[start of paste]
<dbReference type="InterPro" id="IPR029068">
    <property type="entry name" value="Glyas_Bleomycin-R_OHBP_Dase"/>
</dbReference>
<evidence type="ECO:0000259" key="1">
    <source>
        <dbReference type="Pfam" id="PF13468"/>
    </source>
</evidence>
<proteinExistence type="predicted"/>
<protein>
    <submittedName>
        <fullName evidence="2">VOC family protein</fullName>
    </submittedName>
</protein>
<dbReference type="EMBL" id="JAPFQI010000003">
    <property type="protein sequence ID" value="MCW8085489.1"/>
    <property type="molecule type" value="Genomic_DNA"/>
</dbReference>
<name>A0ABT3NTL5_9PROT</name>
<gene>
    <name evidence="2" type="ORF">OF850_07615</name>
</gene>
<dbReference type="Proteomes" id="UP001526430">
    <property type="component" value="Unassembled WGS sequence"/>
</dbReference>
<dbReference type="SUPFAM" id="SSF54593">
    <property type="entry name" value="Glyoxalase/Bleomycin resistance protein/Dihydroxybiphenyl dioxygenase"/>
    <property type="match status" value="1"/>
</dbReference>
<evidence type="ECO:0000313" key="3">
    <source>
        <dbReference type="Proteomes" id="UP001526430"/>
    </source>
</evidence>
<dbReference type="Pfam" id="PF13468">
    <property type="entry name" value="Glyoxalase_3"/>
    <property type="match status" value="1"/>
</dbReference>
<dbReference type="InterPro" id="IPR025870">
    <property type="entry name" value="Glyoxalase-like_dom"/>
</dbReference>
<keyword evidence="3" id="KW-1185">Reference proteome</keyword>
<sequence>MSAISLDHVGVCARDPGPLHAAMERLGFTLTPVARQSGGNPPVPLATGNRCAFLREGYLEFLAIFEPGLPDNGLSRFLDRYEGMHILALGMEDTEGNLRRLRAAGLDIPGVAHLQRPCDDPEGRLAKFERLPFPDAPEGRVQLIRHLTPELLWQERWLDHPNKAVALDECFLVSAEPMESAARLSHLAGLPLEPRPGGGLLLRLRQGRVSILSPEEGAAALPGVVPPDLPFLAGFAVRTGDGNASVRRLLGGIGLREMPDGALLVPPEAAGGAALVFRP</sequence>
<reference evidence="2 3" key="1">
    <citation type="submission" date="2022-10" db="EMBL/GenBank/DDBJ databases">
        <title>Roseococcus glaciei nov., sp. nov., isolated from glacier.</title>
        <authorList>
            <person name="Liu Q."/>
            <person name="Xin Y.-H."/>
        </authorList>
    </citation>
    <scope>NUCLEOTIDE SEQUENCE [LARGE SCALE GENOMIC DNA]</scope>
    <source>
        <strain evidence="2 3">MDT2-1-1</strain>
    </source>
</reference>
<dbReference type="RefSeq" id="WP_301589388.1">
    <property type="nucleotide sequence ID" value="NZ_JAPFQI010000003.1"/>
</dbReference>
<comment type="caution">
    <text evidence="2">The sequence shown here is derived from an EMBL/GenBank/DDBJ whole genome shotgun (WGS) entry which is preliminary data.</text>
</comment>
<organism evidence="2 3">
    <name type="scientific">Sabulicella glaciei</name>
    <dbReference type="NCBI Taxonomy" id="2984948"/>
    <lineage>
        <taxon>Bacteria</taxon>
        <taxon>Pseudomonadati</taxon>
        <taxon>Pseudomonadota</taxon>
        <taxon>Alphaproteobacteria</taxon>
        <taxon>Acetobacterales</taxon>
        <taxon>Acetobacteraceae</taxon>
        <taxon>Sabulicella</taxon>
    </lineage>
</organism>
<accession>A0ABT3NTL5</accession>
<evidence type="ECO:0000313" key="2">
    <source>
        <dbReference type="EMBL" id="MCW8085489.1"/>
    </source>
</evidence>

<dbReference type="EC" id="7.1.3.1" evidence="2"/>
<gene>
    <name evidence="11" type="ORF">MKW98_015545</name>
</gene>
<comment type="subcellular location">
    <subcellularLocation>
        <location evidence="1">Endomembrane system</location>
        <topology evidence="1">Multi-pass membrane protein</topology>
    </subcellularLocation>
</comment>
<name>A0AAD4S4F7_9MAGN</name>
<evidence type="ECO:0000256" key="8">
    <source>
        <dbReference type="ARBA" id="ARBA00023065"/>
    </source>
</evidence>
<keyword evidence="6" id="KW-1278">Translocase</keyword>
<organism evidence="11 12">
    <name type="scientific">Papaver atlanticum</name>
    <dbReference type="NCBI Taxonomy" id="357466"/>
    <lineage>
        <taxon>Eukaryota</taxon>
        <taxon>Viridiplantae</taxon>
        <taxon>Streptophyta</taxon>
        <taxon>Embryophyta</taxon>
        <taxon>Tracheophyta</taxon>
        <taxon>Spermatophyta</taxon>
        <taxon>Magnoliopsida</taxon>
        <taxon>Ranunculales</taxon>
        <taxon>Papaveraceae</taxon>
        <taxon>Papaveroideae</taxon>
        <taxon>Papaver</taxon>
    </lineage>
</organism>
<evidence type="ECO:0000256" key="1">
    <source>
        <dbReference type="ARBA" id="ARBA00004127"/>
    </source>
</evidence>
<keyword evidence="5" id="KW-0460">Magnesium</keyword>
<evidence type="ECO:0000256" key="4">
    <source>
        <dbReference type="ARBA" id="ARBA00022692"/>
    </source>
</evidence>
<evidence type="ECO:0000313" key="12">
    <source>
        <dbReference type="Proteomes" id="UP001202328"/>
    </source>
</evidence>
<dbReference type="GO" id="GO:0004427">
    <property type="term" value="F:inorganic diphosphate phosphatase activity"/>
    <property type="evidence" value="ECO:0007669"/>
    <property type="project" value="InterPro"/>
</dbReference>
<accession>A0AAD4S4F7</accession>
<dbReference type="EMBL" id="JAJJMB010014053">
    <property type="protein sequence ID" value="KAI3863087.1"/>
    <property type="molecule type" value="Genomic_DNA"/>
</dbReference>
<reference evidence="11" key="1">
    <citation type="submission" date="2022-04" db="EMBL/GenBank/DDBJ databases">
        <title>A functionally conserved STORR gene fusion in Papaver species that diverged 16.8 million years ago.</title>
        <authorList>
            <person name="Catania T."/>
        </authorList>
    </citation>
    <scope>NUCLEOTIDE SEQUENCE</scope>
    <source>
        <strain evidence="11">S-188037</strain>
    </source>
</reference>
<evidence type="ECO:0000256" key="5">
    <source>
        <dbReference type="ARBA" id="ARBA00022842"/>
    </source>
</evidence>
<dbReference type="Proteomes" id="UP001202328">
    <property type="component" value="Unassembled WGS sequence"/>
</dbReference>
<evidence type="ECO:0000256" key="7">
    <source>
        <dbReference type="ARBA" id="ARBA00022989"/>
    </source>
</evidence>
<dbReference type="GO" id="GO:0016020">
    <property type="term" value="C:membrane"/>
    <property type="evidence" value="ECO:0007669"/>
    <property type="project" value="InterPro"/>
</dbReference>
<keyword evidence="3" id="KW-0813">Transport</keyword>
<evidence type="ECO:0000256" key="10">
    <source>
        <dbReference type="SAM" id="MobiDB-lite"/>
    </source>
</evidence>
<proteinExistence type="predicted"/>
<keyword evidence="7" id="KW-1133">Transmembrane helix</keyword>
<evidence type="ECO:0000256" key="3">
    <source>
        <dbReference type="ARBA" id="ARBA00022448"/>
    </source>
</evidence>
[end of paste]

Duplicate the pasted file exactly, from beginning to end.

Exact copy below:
<dbReference type="InterPro" id="IPR029068">
    <property type="entry name" value="Glyas_Bleomycin-R_OHBP_Dase"/>
</dbReference>
<evidence type="ECO:0000259" key="1">
    <source>
        <dbReference type="Pfam" id="PF13468"/>
    </source>
</evidence>
<proteinExistence type="predicted"/>
<protein>
    <submittedName>
        <fullName evidence="2">VOC family protein</fullName>
    </submittedName>
</protein>
<dbReference type="EMBL" id="JAPFQI010000003">
    <property type="protein sequence ID" value="MCW8085489.1"/>
    <property type="molecule type" value="Genomic_DNA"/>
</dbReference>
<name>A0ABT3NTL5_9PROT</name>
<gene>
    <name evidence="2" type="ORF">OF850_07615</name>
</gene>
<dbReference type="Proteomes" id="UP001526430">
    <property type="component" value="Unassembled WGS sequence"/>
</dbReference>
<dbReference type="SUPFAM" id="SSF54593">
    <property type="entry name" value="Glyoxalase/Bleomycin resistance protein/Dihydroxybiphenyl dioxygenase"/>
    <property type="match status" value="1"/>
</dbReference>
<evidence type="ECO:0000313" key="3">
    <source>
        <dbReference type="Proteomes" id="UP001526430"/>
    </source>
</evidence>
<dbReference type="Pfam" id="PF13468">
    <property type="entry name" value="Glyoxalase_3"/>
    <property type="match status" value="1"/>
</dbReference>
<dbReference type="InterPro" id="IPR025870">
    <property type="entry name" value="Glyoxalase-like_dom"/>
</dbReference>
<keyword evidence="3" id="KW-1185">Reference proteome</keyword>
<sequence>MSAISLDHVGVCARDPGPLHAAMERLGFTLTPVARQSGGNPPVPLATGNRCAFLREGYLEFLAIFEPGLPDNGLSRFLDRYEGMHILALGMEDTEGNLRRLRAAGLDIPGVAHLQRPCDDPEGRLAKFERLPFPDAPEGRVQLIRHLTPELLWQERWLDHPNKAVALDECFLVSAEPMESAARLSHLAGLPLEPRPGGGLLLRLRQGRVSILSPEEGAAALPGVVPPDLPFLAGFAVRTGDGNASVRRLLGGIGLREMPDGALLVPPEAAGGAALVFRP</sequence>
<reference evidence="2 3" key="1">
    <citation type="submission" date="2022-10" db="EMBL/GenBank/DDBJ databases">
        <title>Roseococcus glaciei nov., sp. nov., isolated from glacier.</title>
        <authorList>
            <person name="Liu Q."/>
            <person name="Xin Y.-H."/>
        </authorList>
    </citation>
    <scope>NUCLEOTIDE SEQUENCE [LARGE SCALE GENOMIC DNA]</scope>
    <source>
        <strain evidence="2 3">MDT2-1-1</strain>
    </source>
</reference>
<dbReference type="RefSeq" id="WP_301589388.1">
    <property type="nucleotide sequence ID" value="NZ_JAPFQI010000003.1"/>
</dbReference>
<comment type="caution">
    <text evidence="2">The sequence shown here is derived from an EMBL/GenBank/DDBJ whole genome shotgun (WGS) entry which is preliminary data.</text>
</comment>
<organism evidence="2 3">
    <name type="scientific">Sabulicella glaciei</name>
    <dbReference type="NCBI Taxonomy" id="2984948"/>
    <lineage>
        <taxon>Bacteria</taxon>
        <taxon>Pseudomonadati</taxon>
        <taxon>Pseudomonadota</taxon>
        <taxon>Alphaproteobacteria</taxon>
        <taxon>Acetobacterales</taxon>
        <taxon>Acetobacteraceae</taxon>
        <taxon>Sabulicella</taxon>
    </lineage>
</organism>
<accession>A0ABT3NTL5</accession>
<evidence type="ECO:0000313" key="2">
    <source>
        <dbReference type="EMBL" id="MCW8085489.1"/>
    </source>
</evidence>

<dbReference type="EC" id="7.1.3.1" evidence="2"/>
<gene>
    <name evidence="11" type="ORF">MKW98_015545</name>
</gene>
<comment type="subcellular location">
    <subcellularLocation>
        <location evidence="1">Endomembrane system</location>
        <topology evidence="1">Multi-pass membrane protein</topology>
    </subcellularLocation>
</comment>
<name>A0AAD4S4F7_9MAGN</name>
<evidence type="ECO:0000256" key="8">
    <source>
        <dbReference type="ARBA" id="ARBA00023065"/>
    </source>
</evidence>
<keyword evidence="6" id="KW-1278">Translocase</keyword>
<organism evidence="11 12">
    <name type="scientific">Papaver atlanticum</name>
    <dbReference type="NCBI Taxonomy" id="357466"/>
    <lineage>
        <taxon>Eukaryota</taxon>
        <taxon>Viridiplantae</taxon>
        <taxon>Streptophyta</taxon>
        <taxon>Embryophyta</taxon>
        <taxon>Tracheophyta</taxon>
        <taxon>Spermatophyta</taxon>
        <taxon>Magnoliopsida</taxon>
        <taxon>Ranunculales</taxon>
        <taxon>Papaveraceae</taxon>
        <taxon>Papaveroideae</taxon>
        <taxon>Papaver</taxon>
    </lineage>
</organism>
<evidence type="ECO:0000256" key="1">
    <source>
        <dbReference type="ARBA" id="ARBA00004127"/>
    </source>
</evidence>
<keyword evidence="5" id="KW-0460">Magnesium</keyword>
<evidence type="ECO:0000256" key="4">
    <source>
        <dbReference type="ARBA" id="ARBA00022692"/>
    </source>
</evidence>
<evidence type="ECO:0000313" key="12">
    <source>
        <dbReference type="Proteomes" id="UP001202328"/>
    </source>
</evidence>
<dbReference type="GO" id="GO:0004427">
    <property type="term" value="F:inorganic diphosphate phosphatase activity"/>
    <property type="evidence" value="ECO:0007669"/>
    <property type="project" value="InterPro"/>
</dbReference>
<accession>A0AAD4S4F7</accession>
<dbReference type="EMBL" id="JAJJMB010014053">
    <property type="protein sequence ID" value="KAI3863087.1"/>
    <property type="molecule type" value="Genomic_DNA"/>
</dbReference>
<reference evidence="11" key="1">
    <citation type="submission" date="2022-04" db="EMBL/GenBank/DDBJ databases">
        <title>A functionally conserved STORR gene fusion in Papaver species that diverged 16.8 million years ago.</title>
        <authorList>
            <person name="Catania T."/>
        </authorList>
    </citation>
    <scope>NUCLEOTIDE SEQUENCE</scope>
    <source>
        <strain evidence="11">S-188037</strain>
    </source>
</reference>
<evidence type="ECO:0000256" key="5">
    <source>
        <dbReference type="ARBA" id="ARBA00022842"/>
    </source>
</evidence>
<dbReference type="Proteomes" id="UP001202328">
    <property type="component" value="Unassembled WGS sequence"/>
</dbReference>
<evidence type="ECO:0000256" key="7">
    <source>
        <dbReference type="ARBA" id="ARBA00022989"/>
    </source>
</evidence>
<dbReference type="GO" id="GO:0016020">
    <property type="term" value="C:membrane"/>
    <property type="evidence" value="ECO:0007669"/>
    <property type="project" value="InterPro"/>
</dbReference>
<keyword evidence="3" id="KW-0813">Transport</keyword>
<evidence type="ECO:0000256" key="10">
    <source>
        <dbReference type="SAM" id="MobiDB-lite"/>
    </source>
</evidence>
<proteinExistence type="predicted"/>
<keyword evidence="7" id="KW-1133">Transmembrane helix</keyword>
<evidence type="ECO:0000256" key="3">
    <source>
        <dbReference type="ARBA" id="ARBA00022448"/>
    </source>
</evidence>